Parents protest outside Western Cape legislature demanding school be built
By Sisonke Mlamla 19h ago
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Cape Town – Parents from Forest Village in Eerste River protested outside the provincial legislature on Wednesday, demanding the government urgently build a school for their learners.
Community activist and ANC MPL Andile Lili, said the provincial government should build a school for the learners on the open grounds as they failed to make provision for schooling when developing a housing project in the area.
Lili said more than 500 primary school pupils in the area were still learning under trees at the illegal Empumelelweni School, and were being taught by volunteer teachers.
One of the parents, Nolizwe Ndikandika, said: “It is not by choice that the school was formed, but because we can’t afford to pay for transport.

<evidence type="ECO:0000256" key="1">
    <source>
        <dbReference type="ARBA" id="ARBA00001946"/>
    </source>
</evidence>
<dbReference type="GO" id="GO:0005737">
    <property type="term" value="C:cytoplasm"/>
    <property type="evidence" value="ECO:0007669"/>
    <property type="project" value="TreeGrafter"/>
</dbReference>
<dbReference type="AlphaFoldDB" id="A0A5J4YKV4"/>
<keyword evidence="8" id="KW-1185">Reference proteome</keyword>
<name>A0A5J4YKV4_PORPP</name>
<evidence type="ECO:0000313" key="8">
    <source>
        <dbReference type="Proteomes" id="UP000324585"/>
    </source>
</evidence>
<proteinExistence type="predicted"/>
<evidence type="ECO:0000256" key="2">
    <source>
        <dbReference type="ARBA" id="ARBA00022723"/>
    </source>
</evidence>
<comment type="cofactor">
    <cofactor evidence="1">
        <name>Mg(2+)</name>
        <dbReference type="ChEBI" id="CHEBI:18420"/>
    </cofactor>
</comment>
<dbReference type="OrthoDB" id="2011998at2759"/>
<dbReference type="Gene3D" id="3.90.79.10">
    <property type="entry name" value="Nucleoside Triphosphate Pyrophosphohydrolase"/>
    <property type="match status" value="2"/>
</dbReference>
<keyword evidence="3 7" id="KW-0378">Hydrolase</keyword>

“The schools in the area are full and all we are asking for is a school that will cater to the needs of the newly formed community,” she said.
Western Cape Education Department (WCED) chief director of Districts, Alan Meyer, who addressed the community members said that there were more unplaced learners under the trees Forest Village than the 210 names that had been given to the department.
Meyer, asked for the names to be provided to the department by (today) so that they could assist with placement.
Education MEC Debbie Schäfer said the WCED has been contacting parents over the past week to make offers of placement. She said half of the learners have already been placed at schools.
Schäfer said the department was still struggling to contact some of the parents of the remaining learners, who have provided incorrect contact numbers or whose phones go to voicemail.
"We urge the parents of those learners to contact their district to take up the placement offers. We are working hard to place the remaining learners in our province that are still not placed," said Schäfer.
She said the number has reduced from 13 800 at the beginning of the year to 4188.
"Obviously this remains a concern for us that they are still not in a school."
Schäfer said they have been able to appoint some additional teachers in areas where demand for places was growing quickly, which allowed the department to place over 1 000 learners in the past week.